A request by the Southwest Fire Academy of Waubaushene to use a 1.2 hectare portion of 1420 Newton St. for firefighting training purposes was met with contention from local residents and nearby farmers over the past years, when concerns over live fire training involving a sea container and water disposal heated up discussions.
At a recent committee of the whole meeting, members of Tay council received a staff recommendation to approve operation of the academy on the parcel of farmland for three years.
However, the recommendation was narrowly defeated with the issue going no further.
Discussion at the meeting reached elevated temperatures as staff were grilled by concerned councillors, while Coun. Gerard LaChapelle directly countered some of his fellow members.
LaChapelle, who had been involved with fire services for three decades, strongly supported the application for the temporary use bylaw amendment.
As Coun. Paul Raymond asked about alternate locations considered in the staff report, as well as the difference in fire training on a small pond instead of utilizing nearby Georgian Bay, LaChapelle took "offence" to the suggestion.
“We talk about the watering (component), the fire (being) outside and putting that out – but the Township of Tay has thousands of homeowners that have night-time fires. Why aren’t you (Raymond) and all the other councillors concerned about this not being controlled?”
He further commented that he felt it was a case of the town picking on an individual for following burn permit rules like everyone else, saying it was like “playing favourites for residents but picking on an individual that is bringing good training.”
Coun. Sylvia Bumstead, who had expressed opposition prior to serving on the current term of council, also cited opposition from residents through public meeting attendance, letters, and a petition.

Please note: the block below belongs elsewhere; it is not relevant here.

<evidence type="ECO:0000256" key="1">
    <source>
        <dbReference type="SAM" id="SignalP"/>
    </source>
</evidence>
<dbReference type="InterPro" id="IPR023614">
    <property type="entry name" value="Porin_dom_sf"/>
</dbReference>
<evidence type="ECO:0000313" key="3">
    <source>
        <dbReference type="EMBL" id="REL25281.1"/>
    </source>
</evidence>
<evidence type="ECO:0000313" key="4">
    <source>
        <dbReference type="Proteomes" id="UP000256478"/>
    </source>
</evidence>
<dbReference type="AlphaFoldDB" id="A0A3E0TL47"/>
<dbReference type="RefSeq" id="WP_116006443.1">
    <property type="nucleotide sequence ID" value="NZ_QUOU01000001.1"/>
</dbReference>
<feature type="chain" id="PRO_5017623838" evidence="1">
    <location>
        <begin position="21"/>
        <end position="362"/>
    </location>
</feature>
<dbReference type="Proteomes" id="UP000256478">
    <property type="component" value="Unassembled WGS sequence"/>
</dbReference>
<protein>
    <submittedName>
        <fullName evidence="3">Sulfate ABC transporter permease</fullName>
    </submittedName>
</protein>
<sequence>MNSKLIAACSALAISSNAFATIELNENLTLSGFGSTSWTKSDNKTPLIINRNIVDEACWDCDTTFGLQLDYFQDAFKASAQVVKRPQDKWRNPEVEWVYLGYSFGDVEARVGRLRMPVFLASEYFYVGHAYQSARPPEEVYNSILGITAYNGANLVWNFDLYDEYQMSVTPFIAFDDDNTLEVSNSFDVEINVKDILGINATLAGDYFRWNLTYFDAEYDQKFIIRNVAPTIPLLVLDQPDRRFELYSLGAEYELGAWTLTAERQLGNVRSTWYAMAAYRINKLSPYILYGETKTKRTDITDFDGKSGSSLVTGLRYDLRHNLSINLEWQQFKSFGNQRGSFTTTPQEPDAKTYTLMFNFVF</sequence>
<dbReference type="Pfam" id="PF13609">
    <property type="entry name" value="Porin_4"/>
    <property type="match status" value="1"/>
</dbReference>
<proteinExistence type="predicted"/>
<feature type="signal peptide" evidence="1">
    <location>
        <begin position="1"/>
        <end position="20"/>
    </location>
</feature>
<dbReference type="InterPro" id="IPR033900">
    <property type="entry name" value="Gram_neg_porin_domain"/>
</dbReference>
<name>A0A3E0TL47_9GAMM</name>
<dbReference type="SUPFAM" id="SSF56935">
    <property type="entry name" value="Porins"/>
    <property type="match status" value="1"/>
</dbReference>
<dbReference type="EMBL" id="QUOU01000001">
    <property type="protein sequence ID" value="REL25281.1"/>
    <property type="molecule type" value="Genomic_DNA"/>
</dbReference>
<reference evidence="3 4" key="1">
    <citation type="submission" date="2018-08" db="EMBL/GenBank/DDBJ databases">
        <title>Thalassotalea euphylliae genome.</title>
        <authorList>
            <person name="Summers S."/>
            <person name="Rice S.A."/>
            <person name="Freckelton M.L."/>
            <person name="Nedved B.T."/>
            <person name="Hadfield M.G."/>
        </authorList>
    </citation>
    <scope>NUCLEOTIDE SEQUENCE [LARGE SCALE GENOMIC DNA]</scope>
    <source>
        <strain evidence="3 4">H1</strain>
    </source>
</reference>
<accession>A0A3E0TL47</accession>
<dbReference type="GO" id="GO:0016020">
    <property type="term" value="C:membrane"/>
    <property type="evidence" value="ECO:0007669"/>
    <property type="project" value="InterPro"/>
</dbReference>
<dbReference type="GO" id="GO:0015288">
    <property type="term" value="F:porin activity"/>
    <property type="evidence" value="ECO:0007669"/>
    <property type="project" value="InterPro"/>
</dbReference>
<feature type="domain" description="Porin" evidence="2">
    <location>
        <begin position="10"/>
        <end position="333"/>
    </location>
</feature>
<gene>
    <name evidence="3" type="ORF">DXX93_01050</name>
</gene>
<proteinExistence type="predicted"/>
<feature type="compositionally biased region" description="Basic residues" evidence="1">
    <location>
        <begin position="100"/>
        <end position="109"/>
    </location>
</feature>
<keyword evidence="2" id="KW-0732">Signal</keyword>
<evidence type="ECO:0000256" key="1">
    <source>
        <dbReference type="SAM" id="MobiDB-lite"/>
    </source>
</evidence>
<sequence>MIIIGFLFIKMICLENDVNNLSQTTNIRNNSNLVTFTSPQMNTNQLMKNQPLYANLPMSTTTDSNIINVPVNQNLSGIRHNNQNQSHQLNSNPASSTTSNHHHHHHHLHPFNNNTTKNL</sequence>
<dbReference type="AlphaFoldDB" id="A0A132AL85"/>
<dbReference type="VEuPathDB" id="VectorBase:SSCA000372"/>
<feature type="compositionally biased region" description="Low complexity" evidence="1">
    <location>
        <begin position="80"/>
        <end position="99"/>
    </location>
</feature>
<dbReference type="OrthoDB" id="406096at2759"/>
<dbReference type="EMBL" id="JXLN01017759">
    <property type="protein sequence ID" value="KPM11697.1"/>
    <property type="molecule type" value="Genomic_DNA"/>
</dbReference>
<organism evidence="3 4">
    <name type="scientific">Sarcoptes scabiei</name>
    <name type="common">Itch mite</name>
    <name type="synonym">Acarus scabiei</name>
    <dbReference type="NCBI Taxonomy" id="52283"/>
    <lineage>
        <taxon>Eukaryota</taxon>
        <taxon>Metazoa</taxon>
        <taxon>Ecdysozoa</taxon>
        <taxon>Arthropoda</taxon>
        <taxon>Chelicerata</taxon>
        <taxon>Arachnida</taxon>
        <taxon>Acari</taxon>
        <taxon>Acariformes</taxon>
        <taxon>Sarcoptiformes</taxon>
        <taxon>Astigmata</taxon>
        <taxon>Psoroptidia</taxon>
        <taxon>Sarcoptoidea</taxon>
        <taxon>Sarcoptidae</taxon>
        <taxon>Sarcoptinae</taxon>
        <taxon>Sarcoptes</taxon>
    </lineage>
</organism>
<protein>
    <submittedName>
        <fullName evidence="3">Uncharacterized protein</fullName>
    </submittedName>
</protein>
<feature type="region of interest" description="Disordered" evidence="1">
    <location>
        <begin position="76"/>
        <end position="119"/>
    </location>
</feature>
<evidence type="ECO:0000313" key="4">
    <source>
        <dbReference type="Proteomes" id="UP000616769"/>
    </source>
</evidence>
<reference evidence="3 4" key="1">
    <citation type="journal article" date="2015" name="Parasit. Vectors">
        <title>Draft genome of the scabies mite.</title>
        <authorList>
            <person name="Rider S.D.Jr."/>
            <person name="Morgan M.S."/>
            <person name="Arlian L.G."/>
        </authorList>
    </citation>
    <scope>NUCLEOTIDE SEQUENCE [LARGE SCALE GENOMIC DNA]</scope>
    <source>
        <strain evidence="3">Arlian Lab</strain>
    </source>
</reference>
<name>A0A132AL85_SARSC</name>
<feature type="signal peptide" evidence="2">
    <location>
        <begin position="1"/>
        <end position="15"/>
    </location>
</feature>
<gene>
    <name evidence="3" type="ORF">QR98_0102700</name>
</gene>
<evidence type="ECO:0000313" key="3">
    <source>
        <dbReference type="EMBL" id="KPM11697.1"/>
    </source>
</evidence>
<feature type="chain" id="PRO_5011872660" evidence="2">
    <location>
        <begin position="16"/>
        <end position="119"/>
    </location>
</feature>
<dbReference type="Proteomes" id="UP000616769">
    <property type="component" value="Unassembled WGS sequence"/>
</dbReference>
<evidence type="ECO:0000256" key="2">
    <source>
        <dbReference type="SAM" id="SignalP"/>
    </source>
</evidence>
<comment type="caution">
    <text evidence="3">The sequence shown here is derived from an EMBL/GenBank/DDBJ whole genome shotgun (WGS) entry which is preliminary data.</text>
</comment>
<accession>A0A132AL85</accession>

LaChapelle challenged her directly by asking: “Our dry hydrant is on there, so are you suggesting that this be removed, too, Coun. Bumstead?” She declined.
Mayor Ted Walker calmed the meeting down with pointed questions of staff, one of which addressed the report which noted that the land was currently not in use for farming, and another that caught the issue of live fire being removed from the proposal to the effect of zero smoke on area residents.
As the request had been removed, planning and development services director Todd Weatherell told committee members: “there won’t be any water suppression or foam suppression on the fire, so there won’t be any smoke being created. So it is now more for water rescue such as hose training and things like that.”
Weatherell also said that the Southwest Fire Academy was “still working with MECP (Ministry of Environment Conservation and Parks) to come up with a concept that will contain the water runoffs so that it doesn’t get into the ponds.”
Additionally, Walker expressed confusion toward residents with objections, particularly those who had ever applied for land severances on farmland to build houses or who supported the decision to build Old Fort Fire Hall at its location.
When the vote was taken, a majority of the committee of the whole members declined the application and it was defeated.
The matter will be brought to an upcoming council meeting where decisions of the committee of the whole are formally ratified.
The report for a temporary use bylaw amendment on 1420 Newton St., including public concerns with responses, can be found in the committee of the whole agenda on the Tay Township website.
Tay council meets for committee of the whole meetings every second Wednesday of the month, and regular council meetings every fourth Wednesday of the month. Archives and livestreams of council meetings are available through the Tay Township YouTube channel.